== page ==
I’ll keep my question short. If you believe that the 7 day creation is simply figurative, why isn’t everything in the Bible chalked up to being figurative? Was Jesus crucified and rose 3 days layers? Why not 3 billion years?
I would say that for probably 98+% of the Bible it is clear when it is intended to be taken figuratively or literally. For example, when it says that David killed Goliath, it means that David killed Goliath. When it says that Israel crossed the Red Sea, it means that Israel crossed the Red Sea. When the Bible says that we should not get drunk, it is speaking literally. On the other hand, there are a great many situations in which the Bible should be taken figuratively. For example, when Jesus said about the Pharisees that they strain out the gnat and swallow the camel, he was speaking figuratively. When he said at the judgment day that God will separate the sheep from the goats, he was speaking figuratively. The majority of Revelation is to be taken figuratively, but virtually all of the book of Acts is to be taken literally. Much of David’s poetry is metaphorical, but virtually all of Nehemiah is literal. Obviously, the resurrection of Jesus and the three days in the tomb is intended to be taken literally as the gospel writers talk about the disciples touching Jesus and Jesus eating fish. Your implication that allowing the seven days of creation to be metaphorical in their time duration brings into question whether anything at all in the Bible is to be taken literally is simply not correct. It is one of those slippery slope arguments which is not a valid one in my opinion.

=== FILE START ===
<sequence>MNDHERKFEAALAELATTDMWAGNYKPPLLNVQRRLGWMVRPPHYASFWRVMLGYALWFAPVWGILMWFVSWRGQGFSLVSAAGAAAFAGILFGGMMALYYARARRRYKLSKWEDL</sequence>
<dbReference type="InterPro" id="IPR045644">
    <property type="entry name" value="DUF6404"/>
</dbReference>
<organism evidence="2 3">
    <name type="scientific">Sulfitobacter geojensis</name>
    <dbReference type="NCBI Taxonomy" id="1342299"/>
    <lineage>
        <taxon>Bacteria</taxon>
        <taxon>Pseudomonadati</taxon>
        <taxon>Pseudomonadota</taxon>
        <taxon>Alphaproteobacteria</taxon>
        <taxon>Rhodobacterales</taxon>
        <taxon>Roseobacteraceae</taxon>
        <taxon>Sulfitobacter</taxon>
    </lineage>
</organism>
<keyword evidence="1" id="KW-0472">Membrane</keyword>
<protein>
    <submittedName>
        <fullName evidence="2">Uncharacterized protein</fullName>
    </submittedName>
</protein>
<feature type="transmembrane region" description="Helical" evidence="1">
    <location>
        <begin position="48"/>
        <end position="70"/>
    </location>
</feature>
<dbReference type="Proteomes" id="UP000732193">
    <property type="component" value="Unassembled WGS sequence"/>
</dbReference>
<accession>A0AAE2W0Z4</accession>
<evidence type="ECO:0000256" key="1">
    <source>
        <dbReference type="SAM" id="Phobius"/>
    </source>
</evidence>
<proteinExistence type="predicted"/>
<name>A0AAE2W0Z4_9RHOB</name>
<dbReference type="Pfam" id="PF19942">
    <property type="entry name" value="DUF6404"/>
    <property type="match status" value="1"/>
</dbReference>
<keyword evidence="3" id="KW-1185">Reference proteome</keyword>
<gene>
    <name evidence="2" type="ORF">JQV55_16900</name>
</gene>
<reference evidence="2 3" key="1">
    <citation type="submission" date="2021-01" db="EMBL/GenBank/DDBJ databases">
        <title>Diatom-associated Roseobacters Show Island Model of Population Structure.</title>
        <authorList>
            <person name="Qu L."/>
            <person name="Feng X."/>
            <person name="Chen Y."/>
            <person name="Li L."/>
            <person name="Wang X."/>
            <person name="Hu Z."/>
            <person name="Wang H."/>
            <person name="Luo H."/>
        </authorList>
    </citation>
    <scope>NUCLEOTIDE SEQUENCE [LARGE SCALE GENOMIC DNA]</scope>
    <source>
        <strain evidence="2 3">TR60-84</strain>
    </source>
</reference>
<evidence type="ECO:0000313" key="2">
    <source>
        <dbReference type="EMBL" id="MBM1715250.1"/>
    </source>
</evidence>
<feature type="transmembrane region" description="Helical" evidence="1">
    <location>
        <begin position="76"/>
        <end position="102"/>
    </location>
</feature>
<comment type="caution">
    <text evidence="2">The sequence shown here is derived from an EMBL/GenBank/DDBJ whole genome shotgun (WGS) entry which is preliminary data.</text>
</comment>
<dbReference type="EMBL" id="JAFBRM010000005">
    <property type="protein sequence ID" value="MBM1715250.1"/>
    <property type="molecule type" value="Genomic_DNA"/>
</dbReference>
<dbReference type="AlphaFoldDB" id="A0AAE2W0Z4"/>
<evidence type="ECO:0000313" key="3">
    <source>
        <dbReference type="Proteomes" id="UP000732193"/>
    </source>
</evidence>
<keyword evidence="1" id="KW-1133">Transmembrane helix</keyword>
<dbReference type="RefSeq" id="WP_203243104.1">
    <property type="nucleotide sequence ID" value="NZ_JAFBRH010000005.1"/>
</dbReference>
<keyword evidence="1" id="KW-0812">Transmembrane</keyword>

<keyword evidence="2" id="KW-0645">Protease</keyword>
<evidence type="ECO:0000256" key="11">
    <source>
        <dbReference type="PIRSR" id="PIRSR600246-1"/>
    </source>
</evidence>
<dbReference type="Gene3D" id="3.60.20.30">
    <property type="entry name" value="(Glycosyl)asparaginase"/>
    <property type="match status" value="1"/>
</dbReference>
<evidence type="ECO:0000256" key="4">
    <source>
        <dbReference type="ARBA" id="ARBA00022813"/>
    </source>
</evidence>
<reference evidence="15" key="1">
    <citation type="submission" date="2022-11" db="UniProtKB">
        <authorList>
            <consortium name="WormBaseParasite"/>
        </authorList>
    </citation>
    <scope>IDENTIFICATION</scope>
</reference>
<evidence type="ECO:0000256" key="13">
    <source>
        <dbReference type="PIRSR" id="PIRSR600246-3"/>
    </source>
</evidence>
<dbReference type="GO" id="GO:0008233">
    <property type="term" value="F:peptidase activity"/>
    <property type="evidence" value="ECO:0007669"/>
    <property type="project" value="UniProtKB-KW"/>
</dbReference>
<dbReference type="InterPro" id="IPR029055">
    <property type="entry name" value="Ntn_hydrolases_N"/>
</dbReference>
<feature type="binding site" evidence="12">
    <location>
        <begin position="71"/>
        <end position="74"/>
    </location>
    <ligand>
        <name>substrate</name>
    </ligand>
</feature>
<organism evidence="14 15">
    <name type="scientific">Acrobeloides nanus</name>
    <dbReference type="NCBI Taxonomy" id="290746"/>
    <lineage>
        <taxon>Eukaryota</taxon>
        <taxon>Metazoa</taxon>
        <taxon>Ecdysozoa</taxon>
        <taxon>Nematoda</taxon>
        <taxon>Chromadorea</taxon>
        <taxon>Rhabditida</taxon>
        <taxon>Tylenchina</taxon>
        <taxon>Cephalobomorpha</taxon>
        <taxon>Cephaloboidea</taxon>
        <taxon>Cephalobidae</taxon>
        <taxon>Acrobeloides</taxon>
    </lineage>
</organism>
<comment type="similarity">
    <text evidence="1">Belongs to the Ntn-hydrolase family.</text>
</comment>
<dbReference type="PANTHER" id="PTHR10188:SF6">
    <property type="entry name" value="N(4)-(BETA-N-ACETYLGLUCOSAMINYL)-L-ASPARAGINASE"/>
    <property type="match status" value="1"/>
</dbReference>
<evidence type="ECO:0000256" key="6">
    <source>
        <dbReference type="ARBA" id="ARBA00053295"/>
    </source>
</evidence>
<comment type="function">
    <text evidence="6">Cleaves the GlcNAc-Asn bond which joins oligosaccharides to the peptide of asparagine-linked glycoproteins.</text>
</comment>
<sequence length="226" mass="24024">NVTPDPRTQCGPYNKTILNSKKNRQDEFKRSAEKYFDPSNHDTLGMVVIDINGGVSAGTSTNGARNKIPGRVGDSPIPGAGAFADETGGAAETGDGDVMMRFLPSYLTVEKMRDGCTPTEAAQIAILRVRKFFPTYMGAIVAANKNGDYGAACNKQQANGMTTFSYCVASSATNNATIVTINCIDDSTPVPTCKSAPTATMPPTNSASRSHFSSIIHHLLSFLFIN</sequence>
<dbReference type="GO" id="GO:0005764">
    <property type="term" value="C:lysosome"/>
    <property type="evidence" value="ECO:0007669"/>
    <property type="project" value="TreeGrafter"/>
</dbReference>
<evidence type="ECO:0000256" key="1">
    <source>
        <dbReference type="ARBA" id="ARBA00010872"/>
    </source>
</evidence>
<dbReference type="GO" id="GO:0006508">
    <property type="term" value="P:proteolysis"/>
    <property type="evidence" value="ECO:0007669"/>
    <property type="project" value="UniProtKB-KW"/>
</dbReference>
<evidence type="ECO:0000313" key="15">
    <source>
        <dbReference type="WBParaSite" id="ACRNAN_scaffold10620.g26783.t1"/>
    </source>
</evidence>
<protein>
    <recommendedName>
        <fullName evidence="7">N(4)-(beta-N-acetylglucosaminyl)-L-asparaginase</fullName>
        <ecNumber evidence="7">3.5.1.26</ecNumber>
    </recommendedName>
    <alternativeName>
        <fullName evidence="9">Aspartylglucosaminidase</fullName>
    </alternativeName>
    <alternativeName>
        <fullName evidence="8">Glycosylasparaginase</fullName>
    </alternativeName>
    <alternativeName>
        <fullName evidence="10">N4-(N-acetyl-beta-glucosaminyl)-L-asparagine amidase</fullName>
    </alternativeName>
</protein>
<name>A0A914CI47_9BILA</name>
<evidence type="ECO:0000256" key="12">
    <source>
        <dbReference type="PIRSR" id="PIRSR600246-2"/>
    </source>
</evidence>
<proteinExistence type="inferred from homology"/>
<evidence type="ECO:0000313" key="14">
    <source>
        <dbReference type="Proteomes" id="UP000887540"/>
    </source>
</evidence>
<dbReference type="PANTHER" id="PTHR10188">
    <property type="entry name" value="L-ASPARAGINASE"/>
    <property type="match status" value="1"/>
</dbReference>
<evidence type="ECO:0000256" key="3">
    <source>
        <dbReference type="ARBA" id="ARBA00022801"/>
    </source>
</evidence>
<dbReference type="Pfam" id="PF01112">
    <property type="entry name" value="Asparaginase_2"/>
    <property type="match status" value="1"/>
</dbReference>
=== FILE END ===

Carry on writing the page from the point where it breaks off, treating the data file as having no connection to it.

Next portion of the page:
This brings us to the “days” of Genesis. I discuss this in great detail in my book “Is There a God?” (www.ipibooks.com). This is one of those relatively rare passages in the Bible where well-informed, scholarly, godly believers have debated whether the time period is to be interpreted literally or figuratively. Clearly, this is a debatable one and you will have to decide for yourself what your conclusion is. However, the fact that there is a tiny portion of the Bible in which there us legitimate question of whether it should be taken figuratively or literally does not undermine in the least the literal implication of the feeding of the 5000, the offering by Abraham of Isaac and the resurrection of Jesus.
Apparently, you have seen that I favor the metaphorical day/age interpretation. I have some very good reasons for doing so and I hope you will consider those reasons, but I do not have a problem with those who think differently on this. This is not a salvation issue. Neither does it impact our overall view of the Scripture significantly